"A federal court has thrown out a 2010 Colorado law meant to spur online
retailers like Amazon to collect state sales tax. The law had already been
temporarily blocked in federal court last year, but U.S. District Judge
Robert Blackburn's ruling Friday permanently handcuffs it."
Federal court tosses Colorado's Amazon tax - The Denver Post
Most states have a "use tax" for such purchases. In CT and MA, when
you do the state income tax return you are asked if any purchases are
made that were not taxed. You just fill in the amount and pay the
tax. There may also be a form you can get from the DOR, but I never
checked into it.
In MI, it's similar, but we get credit for any lesser amount of tax
(i.e., less than Michigan's 6%) that was paid in another state. We can
enter the amount if we have records, or we can let them estimate an
amount based on our income; TurboTax figures it all out for us.
BTW, many retailers here are saying that the absence of sales tax on
Internet purchases is hurting them, but many items I buy online are
still far cheaper than local retail even after paying the "use tax." I
might even get them more quickly than waiting for a local retailer to
order them if they are not in stock. One local store I went to recently
to buy an item they showed on their Web page, but they said neither they
nor "head office" kept it on stock: I would have to order it online and
pay shipping costs and tax; Yeah, right!
On Fri, 06 Apr 2012 07:29:57 -0400, "Percival P. Cassidy"
That old retailer's argument has not been true for a long time. As
you observe, Internet merchant prices are so competitive, that even
with sales tax, they are still cheaper delivered to your door than a
trip to the local store; which probably doesn't have what you want
There are a variety of reasons I shop online instead of local retailers.
1. Selection. Local retailers usually just stock a few popular brands,
and often just a limited selection from each brand. More often than not,
I've gone looking for a specific model and couldn't find one at any local
retailer. A couple examples:
I needed a new corded drill with low speed and high torque to use with
large self-feeding auger bits. Everything sold in local stores was the
typical high speed, low power drill. I ordered a Dewalt model from
Amazon.com and had it in three days.
I recently did some electrical work at my in-laws. The inspector said I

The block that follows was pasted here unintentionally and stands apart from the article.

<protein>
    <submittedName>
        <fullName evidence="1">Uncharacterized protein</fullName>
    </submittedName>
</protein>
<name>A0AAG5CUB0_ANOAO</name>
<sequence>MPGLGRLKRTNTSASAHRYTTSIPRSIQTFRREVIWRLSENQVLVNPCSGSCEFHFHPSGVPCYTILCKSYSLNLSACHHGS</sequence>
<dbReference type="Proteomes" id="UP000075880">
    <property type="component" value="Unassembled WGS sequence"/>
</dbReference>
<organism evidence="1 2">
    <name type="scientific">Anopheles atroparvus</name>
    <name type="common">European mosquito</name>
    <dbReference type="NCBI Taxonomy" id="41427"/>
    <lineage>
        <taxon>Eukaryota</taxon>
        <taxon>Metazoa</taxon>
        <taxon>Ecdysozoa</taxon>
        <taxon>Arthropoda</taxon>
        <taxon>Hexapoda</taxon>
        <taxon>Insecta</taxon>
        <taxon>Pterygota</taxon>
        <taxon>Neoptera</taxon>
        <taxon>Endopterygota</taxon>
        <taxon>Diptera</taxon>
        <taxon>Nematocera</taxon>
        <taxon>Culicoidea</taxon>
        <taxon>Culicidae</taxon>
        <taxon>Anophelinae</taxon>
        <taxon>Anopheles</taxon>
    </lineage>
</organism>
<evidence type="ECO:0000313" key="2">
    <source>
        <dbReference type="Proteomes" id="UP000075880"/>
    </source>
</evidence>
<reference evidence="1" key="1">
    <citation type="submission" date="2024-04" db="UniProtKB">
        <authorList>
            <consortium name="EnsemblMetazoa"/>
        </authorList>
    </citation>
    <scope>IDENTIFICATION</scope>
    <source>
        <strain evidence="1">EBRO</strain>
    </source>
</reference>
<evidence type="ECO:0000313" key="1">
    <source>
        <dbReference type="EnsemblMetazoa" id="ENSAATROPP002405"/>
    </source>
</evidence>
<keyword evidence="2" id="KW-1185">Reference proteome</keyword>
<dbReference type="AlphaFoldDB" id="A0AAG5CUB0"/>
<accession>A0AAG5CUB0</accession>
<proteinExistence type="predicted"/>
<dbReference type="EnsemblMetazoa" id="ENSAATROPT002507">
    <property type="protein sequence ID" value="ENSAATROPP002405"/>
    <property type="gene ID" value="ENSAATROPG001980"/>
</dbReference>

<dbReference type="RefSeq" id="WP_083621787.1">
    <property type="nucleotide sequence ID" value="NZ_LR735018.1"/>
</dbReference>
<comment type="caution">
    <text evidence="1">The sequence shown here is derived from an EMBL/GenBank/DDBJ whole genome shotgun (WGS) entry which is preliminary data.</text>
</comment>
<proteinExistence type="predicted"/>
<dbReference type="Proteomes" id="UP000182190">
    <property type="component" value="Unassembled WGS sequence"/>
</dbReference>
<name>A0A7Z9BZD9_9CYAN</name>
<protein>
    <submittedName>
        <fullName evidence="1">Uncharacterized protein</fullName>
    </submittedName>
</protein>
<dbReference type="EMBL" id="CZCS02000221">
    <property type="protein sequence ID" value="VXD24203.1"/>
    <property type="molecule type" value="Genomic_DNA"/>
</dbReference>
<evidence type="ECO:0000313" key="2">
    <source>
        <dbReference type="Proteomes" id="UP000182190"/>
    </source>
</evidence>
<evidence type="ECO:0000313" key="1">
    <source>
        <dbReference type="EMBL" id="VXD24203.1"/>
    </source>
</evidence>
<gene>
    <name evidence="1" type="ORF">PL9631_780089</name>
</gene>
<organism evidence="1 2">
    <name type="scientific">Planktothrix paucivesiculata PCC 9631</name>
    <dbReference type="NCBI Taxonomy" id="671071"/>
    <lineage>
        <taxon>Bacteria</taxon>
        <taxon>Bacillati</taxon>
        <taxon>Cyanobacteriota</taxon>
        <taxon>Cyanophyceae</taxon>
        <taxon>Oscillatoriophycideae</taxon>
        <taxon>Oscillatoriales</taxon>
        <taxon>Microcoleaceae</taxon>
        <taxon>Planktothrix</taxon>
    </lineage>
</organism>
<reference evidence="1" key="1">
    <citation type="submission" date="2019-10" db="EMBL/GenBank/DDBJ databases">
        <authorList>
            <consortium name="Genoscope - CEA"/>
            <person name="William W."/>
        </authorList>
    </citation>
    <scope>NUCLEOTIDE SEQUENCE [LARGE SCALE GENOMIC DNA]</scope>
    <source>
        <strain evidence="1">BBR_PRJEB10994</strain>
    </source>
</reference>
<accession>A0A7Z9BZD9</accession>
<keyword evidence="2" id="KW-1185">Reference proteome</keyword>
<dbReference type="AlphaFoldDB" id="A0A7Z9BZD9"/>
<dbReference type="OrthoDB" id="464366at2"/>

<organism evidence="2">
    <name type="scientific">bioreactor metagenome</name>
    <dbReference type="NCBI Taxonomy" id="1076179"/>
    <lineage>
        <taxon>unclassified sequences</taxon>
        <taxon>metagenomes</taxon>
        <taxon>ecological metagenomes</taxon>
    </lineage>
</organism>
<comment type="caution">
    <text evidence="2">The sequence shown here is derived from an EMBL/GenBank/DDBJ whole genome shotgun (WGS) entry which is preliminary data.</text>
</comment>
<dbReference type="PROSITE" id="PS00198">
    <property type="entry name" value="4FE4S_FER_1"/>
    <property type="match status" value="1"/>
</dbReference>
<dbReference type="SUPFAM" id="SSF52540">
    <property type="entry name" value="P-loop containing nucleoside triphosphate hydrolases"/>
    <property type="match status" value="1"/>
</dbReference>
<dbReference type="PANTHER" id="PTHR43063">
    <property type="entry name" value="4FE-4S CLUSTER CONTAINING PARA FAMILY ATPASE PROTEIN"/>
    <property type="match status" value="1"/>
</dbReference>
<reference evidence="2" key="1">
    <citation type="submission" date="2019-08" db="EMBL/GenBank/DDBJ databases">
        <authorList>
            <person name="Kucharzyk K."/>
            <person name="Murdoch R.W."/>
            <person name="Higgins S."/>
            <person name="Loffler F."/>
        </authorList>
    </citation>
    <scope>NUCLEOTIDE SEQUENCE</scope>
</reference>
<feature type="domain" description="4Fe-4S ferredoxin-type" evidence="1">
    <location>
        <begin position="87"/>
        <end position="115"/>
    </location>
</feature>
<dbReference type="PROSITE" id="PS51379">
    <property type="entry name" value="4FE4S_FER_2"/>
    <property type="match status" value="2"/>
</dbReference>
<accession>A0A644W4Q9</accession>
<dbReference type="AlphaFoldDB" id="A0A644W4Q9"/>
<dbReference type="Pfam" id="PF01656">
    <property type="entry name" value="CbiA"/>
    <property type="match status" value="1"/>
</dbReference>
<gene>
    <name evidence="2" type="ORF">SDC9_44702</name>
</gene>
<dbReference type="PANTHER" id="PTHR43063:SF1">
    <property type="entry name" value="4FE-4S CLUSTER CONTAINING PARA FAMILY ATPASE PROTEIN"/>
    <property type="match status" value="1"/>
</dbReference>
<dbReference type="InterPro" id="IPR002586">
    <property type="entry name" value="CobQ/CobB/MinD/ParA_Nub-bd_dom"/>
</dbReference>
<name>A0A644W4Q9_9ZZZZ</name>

needed lockout devices on a few of the breakers. Despite being a national
code requirement since 2008, not a single home center or local electrical
supply stocked them. Ordered online and they showed up a couple days
2. Knowledge. Anytime I go to a retail store, I almost always know more
about the merchandise than the employee does. Doesn't matter if it's
electronic devices, computers, or building materials. If I have a
question I'm usually on my own to figure it out. When I shop online I can
see the full specifications of the device, link to the manufacturers web
site for more information, and find reviews if I want to know how it
worked out for others.
3. Convenience. I can shop online at 5am in my pajamas on a Sunday
morning if I wish. I don't have to get dressed, wait till the store
opens, drive to town (10 miles each way using $4/gallon gas, pumping
exhaust into the air, putting wear and tear on my vehicle), and hope they
have what I need. Shopping online I can check out 4 or 5 different stores
in a few minutes, instead of wasting the afternoon driving from store to
4. Price. In most cases, I can find items online cheaper than I can find
The best exceptions are retail stores with the local inventory listed
online. For example, I can research the product I want online, then check
HomeDepot.com, Walmart.com, etc. to see if the local retail store has
that item in stock. If they do, I am more likely to drive down and pick
it up that day than wait for the item to be shipped, even if it costs a
Keep in mind that the online inventory display is not always up to date.
Some stores do updates only overnight. Sometimes an item that is shown